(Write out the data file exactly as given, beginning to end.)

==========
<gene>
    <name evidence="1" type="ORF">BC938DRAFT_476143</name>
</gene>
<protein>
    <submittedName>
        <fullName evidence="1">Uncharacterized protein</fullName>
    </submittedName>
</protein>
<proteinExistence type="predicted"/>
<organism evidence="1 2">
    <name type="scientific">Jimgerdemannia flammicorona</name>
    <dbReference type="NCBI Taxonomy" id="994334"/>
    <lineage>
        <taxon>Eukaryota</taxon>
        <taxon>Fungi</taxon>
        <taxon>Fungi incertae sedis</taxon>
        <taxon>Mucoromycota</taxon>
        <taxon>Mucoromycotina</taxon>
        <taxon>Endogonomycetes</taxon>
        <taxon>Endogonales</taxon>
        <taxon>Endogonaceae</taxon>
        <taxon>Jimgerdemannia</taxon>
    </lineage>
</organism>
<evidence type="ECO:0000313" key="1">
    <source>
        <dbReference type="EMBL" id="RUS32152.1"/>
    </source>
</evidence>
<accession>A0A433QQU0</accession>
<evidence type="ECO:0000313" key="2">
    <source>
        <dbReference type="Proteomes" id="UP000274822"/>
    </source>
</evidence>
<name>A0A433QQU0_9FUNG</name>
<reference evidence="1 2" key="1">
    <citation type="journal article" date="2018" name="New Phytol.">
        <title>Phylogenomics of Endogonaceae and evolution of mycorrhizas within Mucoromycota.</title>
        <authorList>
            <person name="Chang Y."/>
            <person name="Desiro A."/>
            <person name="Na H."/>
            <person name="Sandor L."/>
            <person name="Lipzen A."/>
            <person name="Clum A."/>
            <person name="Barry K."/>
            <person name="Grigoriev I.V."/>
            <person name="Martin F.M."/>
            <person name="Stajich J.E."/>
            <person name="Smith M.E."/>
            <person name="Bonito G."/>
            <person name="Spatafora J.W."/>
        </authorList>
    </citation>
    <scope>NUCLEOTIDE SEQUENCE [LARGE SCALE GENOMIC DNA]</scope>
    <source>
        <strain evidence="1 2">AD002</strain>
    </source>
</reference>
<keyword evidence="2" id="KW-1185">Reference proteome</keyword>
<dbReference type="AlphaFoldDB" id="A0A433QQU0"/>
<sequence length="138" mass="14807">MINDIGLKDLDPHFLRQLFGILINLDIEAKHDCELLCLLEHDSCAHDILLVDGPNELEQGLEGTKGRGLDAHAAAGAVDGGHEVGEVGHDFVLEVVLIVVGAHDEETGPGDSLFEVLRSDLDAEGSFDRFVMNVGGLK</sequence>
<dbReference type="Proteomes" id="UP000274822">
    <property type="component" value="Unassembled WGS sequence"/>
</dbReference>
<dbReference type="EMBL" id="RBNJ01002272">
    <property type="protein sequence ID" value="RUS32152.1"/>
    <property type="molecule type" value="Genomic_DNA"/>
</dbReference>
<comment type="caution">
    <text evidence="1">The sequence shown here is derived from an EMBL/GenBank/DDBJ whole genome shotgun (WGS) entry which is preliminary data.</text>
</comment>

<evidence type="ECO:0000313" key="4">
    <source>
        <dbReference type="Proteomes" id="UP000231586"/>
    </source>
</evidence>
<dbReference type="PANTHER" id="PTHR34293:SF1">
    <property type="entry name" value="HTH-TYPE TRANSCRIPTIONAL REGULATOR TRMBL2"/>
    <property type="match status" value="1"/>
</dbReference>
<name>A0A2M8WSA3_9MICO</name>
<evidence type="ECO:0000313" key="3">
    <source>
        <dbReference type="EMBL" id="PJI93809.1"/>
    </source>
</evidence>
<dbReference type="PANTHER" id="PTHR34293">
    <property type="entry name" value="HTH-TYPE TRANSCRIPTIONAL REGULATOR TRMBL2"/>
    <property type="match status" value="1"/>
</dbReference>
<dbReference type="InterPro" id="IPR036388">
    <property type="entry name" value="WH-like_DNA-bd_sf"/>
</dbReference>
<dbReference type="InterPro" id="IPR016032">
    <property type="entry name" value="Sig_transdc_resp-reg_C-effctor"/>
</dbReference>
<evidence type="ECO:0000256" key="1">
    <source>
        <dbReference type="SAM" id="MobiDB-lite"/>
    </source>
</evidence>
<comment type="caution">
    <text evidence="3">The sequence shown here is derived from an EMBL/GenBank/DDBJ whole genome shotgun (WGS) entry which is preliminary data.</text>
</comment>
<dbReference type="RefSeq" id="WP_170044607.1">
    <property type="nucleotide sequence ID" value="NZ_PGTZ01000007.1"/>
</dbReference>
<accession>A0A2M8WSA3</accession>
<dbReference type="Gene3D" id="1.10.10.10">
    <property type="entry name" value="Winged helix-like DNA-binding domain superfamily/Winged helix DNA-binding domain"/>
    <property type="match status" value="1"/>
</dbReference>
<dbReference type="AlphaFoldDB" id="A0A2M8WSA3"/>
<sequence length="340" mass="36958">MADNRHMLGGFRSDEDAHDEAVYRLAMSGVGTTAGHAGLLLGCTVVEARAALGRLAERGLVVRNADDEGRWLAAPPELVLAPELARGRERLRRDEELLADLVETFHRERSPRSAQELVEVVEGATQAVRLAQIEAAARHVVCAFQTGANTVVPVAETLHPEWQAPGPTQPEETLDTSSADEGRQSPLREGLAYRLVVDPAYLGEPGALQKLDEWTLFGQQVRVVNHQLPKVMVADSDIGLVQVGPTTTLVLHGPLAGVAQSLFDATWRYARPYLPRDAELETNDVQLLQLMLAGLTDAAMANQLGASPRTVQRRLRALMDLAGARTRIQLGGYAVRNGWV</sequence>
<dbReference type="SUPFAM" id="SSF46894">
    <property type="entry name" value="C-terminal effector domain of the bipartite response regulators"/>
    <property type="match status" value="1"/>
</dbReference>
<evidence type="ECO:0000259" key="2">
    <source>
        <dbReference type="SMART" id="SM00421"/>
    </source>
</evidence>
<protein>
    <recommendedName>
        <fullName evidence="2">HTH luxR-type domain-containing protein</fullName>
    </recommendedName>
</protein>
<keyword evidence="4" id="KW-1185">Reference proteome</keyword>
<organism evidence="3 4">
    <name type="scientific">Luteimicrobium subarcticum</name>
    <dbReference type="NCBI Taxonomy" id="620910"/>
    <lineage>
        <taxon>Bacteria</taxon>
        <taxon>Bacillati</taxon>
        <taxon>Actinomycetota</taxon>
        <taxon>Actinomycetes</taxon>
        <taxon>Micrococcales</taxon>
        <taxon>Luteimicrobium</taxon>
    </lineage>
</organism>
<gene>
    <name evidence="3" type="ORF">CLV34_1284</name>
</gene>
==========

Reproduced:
<gene>
    <name evidence="1" type="ORF">BC938DRAFT_476143</name>
</gene>
<protein>
    <submittedName>
        <fullName evidence="1">Uncharacterized protein</fullName>
    </submittedName>
</protein>
<proteinExistence type="predicted"/>
<organism evidence="1 2">
    <name type="scientific">Jimgerdemannia flammicorona</name>
    <dbReference type="NCBI Taxonomy" id="994334"/>
    <lineage>
        <taxon>Eukaryota</taxon>
        <taxon>Fungi</taxon>
        <taxon>Fungi incertae sedis</taxon>
        <taxon>Mucoromycota</taxon>
        <taxon>Mucoromycotina</taxon>
        <taxon>Endogonomycetes</taxon>
        <taxon>Endogonales</taxon>
        <taxon>Endogonaceae</taxon>
        <taxon>Jimgerdemannia</taxon>
    </lineage>
</organism>
<evidence type="ECO:0000313" key="1">
    <source>
        <dbReference type="EMBL" id="RUS32152.1"/>
    </source>
</evidence>
<accession>A0A433QQU0</accession>
<evidence type="ECO:0000313" key="2">
    <source>
        <dbReference type="Proteomes" id="UP000274822"/>
    </source>
</evidence>
<name>A0A433QQU0_9FUNG</name>
<reference evidence="1 2" key="1">
    <citation type="journal article" date="2018" name="New Phytol.">
        <title>Phylogenomics of Endogonaceae and evolution of mycorrhizas within Mucoromycota.</title>
        <authorList>
            <person name="Chang Y."/>
            <person name="Desiro A."/>
            <person name="Na H."/>
            <person name="Sandor L."/>
            <person name="Lipzen A."/>
            <person name="Clum A."/>
            <person name="Barry K."/>
            <person name="Grigoriev I.V."/>
            <person name="Martin F.M."/>
            <person name="Stajich J.E."/>
            <person name="Smith M.E."/>
            <person name="Bonito G."/>
            <person name="Spatafora J.W."/>
        </authorList>
    </citation>
    <scope>NUCLEOTIDE SEQUENCE [LARGE SCALE GENOMIC DNA]</scope>
    <source>
        <strain evidence="1 2">AD002</strain>
    </source>
</reference>
<keyword evidence="2" id="KW-1185">Reference proteome</keyword>
<dbReference type="AlphaFoldDB" id="A0A433QQU0"/>
<sequence length="138" mass="14807">MINDIGLKDLDPHFLRQLFGILINLDIEAKHDCELLCLLEHDSCAHDILLVDGPNELEQGLEGTKGRGLDAHAAAGAVDGGHEVGEVGHDFVLEVVLIVVGAHDEETGPGDSLFEVLRSDLDAEGSFDRFVMNVGGLK</sequence>
<dbReference type="Proteomes" id="UP000274822">
    <property type="component" value="Unassembled WGS sequence"/>
</dbReference>
<dbReference type="EMBL" id="RBNJ01002272">
    <property type="protein sequence ID" value="RUS32152.1"/>
    <property type="molecule type" value="Genomic_DNA"/>
</dbReference>
<comment type="caution">
    <text evidence="1">The sequence shown here is derived from an EMBL/GenBank/DDBJ whole genome shotgun (WGS) entry which is preliminary data.</text>
</comment>

<evidence type="ECO:0000313" key="4">
    <source>
        <dbReference type="Proteomes" id="UP000231586"/>
    </source>
</evidence>
<dbReference type="PANTHER" id="PTHR34293:SF1">
    <property type="entry name" value="HTH-TYPE TRANSCRIPTIONAL REGULATOR TRMBL2"/>
    <property type="match status" value="1"/>
</dbReference>
<name>A0A2M8WSA3_9MICO</name>
<evidence type="ECO:0000313" key="3">
    <source>
        <dbReference type="EMBL" id="PJI93809.1"/>
    </source>
</evidence>
<dbReference type="PANTHER" id="PTHR34293">
    <property type="entry name" value="HTH-TYPE TRANSCRIPTIONAL REGULATOR TRMBL2"/>
    <property type="match status" value="1"/>
</dbReference>
<dbReference type="InterPro" id="IPR036388">
    <property type="entry name" value="WH-like_DNA-bd_sf"/>
</dbReference>
<dbReference type="InterPro" id="IPR016032">
    <property type="entry name" value="Sig_transdc_resp-reg_C-effctor"/>
</dbReference>
<evidence type="ECO:0000256" key="1">
    <source>
        <dbReference type="SAM" id="MobiDB-lite"/>
    </source>
</evidence>
<comment type="caution">
    <text evidence="3">The sequence shown here is derived from an EMBL/GenBank/DDBJ whole genome shotgun (WGS) entry which is preliminary data.</text>
</comment>
<dbReference type="RefSeq" id="WP_170044607.1">
    <property type="nucleotide sequence ID" value="NZ_PGTZ01000007.1"/>
</dbReference>
<accession>A0A2M8WSA3</accession>
<dbReference type="Gene3D" id="1.10.10.10">
    <property type="entry name" value="Winged helix-like DNA-binding domain superfamily/Winged helix DNA-binding domain"/>
    <property type="match status" value="1"/>
</dbReference>
<dbReference type="AlphaFoldDB" id="A0A2M8WSA3"/>
<sequence length="340" mass="36958">MADNRHMLGGFRSDEDAHDEAVYRLAMSGVGTTAGHAGLLLGCTVVEARAALGRLAERGLVVRNADDEGRWLAAPPELVLAPELARGRERLRRDEELLADLVETFHRERSPRSAQELVEVVEGATQAVRLAQIEAAARHVVCAFQTGANTVVPVAETLHPEWQAPGPTQPEETLDTSSADEGRQSPLREGLAYRLVVDPAYLGEPGALQKLDEWTLFGQQVRVVNHQLPKVMVADSDIGLVQVGPTTTLVLHGPLAGVAQSLFDATWRYARPYLPRDAELETNDVQLLQLMLAGLTDAAMANQLGASPRTVQRRLRALMDLAGARTRIQLGGYAVRNGWV</sequence>
<dbReference type="SUPFAM" id="SSF46894">
    <property type="entry name" value="C-terminal effector domain of the bipartite response regulators"/>
    <property type="match status" value="1"/>
</dbReference>
<evidence type="ECO:0000259" key="2">
    <source>
        <dbReference type="SMART" id="SM00421"/>
    </source>
</evidence>
<protein>
    <recommendedName>
        <fullName evidence="2">HTH luxR-type domain-containing protein</fullName>
    </recommendedName>
</protein>
<keyword evidence="4" id="KW-1185">Reference proteome</keyword>
<organism evidence="3 4">
    <name type="scientific">Luteimicrobium subarcticum</name>
    <dbReference type="NCBI Taxonomy" id="620910"/>
    <lineage>
        <taxon>Bacteria</taxon>
        <taxon>Bacillati</taxon>
        <taxon>Actinomycetota</taxon>
        <taxon>Actinomycetes</taxon>
        <taxon>Micrococcales</taxon>
        <taxon>Luteimicrobium</taxon>
    </lineage>
</organism>
<gene>
    <name evidence="3" type="ORF">CLV34_1284</name>
</gene>